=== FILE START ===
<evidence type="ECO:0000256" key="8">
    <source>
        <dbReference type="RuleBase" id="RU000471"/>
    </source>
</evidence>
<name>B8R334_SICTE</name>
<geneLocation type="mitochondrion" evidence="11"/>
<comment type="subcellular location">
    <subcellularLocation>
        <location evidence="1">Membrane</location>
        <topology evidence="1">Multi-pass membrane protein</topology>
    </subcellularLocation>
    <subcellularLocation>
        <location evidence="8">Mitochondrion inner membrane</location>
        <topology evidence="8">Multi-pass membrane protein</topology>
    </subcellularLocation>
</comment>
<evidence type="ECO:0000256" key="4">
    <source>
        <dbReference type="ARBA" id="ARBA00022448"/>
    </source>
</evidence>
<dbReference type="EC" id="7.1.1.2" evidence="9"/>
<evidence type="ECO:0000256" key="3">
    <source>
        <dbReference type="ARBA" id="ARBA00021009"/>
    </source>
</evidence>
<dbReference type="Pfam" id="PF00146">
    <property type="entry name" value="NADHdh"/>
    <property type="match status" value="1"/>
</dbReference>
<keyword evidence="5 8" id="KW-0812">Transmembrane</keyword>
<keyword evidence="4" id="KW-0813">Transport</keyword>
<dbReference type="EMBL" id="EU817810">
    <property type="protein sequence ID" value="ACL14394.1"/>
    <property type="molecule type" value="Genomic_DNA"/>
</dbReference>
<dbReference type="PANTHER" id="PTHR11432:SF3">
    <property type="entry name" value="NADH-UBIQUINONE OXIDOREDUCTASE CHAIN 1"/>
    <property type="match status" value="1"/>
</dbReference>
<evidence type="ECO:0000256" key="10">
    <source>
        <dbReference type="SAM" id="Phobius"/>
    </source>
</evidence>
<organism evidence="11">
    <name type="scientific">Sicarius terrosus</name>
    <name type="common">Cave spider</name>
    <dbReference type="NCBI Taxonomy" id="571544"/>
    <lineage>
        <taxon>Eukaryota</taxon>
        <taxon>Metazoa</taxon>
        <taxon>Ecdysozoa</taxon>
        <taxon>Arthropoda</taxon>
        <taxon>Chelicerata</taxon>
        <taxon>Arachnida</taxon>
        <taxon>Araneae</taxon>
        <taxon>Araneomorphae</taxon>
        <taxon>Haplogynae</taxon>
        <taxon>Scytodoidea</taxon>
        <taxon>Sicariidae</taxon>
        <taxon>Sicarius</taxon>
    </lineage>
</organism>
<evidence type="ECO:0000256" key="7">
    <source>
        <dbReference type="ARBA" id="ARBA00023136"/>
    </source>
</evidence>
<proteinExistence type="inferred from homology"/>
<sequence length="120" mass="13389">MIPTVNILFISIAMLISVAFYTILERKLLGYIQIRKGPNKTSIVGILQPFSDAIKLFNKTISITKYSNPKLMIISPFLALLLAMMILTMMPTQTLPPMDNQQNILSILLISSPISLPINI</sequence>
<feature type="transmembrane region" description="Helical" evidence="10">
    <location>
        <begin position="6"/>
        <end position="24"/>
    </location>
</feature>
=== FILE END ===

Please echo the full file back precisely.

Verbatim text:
<evidence type="ECO:0000256" key="8">
    <source>
        <dbReference type="RuleBase" id="RU000471"/>
    </source>
</evidence>
<name>B8R334_SICTE</name>
<geneLocation type="mitochondrion" evidence="11"/>
<comment type="subcellular location">
    <subcellularLocation>
        <location evidence="1">Membrane</location>
        <topology evidence="1">Multi-pass membrane protein</topology>
    </subcellularLocation>
    <subcellularLocation>
        <location evidence="8">Mitochondrion inner membrane</location>
        <topology evidence="8">Multi-pass membrane protein</topology>
    </subcellularLocation>
</comment>
<evidence type="ECO:0000256" key="4">
    <source>
        <dbReference type="ARBA" id="ARBA00022448"/>
    </source>
</evidence>
<dbReference type="EC" id="7.1.1.2" evidence="9"/>
<evidence type="ECO:0000256" key="3">
    <source>
        <dbReference type="ARBA" id="ARBA00021009"/>
    </source>
</evidence>
<dbReference type="Pfam" id="PF00146">
    <property type="entry name" value="NADHdh"/>
    <property type="match status" value="1"/>
</dbReference>
<keyword evidence="5 8" id="KW-0812">Transmembrane</keyword>
<keyword evidence="4" id="KW-0813">Transport</keyword>
<dbReference type="EMBL" id="EU817810">
    <property type="protein sequence ID" value="ACL14394.1"/>
    <property type="molecule type" value="Genomic_DNA"/>
</dbReference>
<dbReference type="PANTHER" id="PTHR11432:SF3">
    <property type="entry name" value="NADH-UBIQUINONE OXIDOREDUCTASE CHAIN 1"/>
    <property type="match status" value="1"/>
</dbReference>
<evidence type="ECO:0000256" key="10">
    <source>
        <dbReference type="SAM" id="Phobius"/>
    </source>
</evidence>
<organism evidence="11">
    <name type="scientific">Sicarius terrosus</name>
    <name type="common">Cave spider</name>
    <dbReference type="NCBI Taxonomy" id="571544"/>
    <lineage>
        <taxon>Eukaryota</taxon>
        <taxon>Metazoa</taxon>
        <taxon>Ecdysozoa</taxon>
        <taxon>Arthropoda</taxon>
        <taxon>Chelicerata</taxon>
        <taxon>Arachnida</taxon>
        <taxon>Araneae</taxon>
        <taxon>Araneomorphae</taxon>
        <taxon>Haplogynae</taxon>
        <taxon>Scytodoidea</taxon>
        <taxon>Sicariidae</taxon>
        <taxon>Sicarius</taxon>
    </lineage>
</organism>
<evidence type="ECO:0000256" key="7">
    <source>
        <dbReference type="ARBA" id="ARBA00023136"/>
    </source>
</evidence>
<proteinExistence type="inferred from homology"/>
<sequence length="120" mass="13389">MIPTVNILFISIAMLISVAFYTILERKLLGYIQIRKGPNKTSIVGILQPFSDAIKLFNKTISITKYSNPKLMIISPFLALLLAMMILTMMPTQTLPPMDNQQNILSILLISSPISLPINI</sequence>
<feature type="transmembrane region" description="Helical" evidence="10">
    <location>
        <begin position="6"/>
        <end position="24"/>
    </location>
</feature>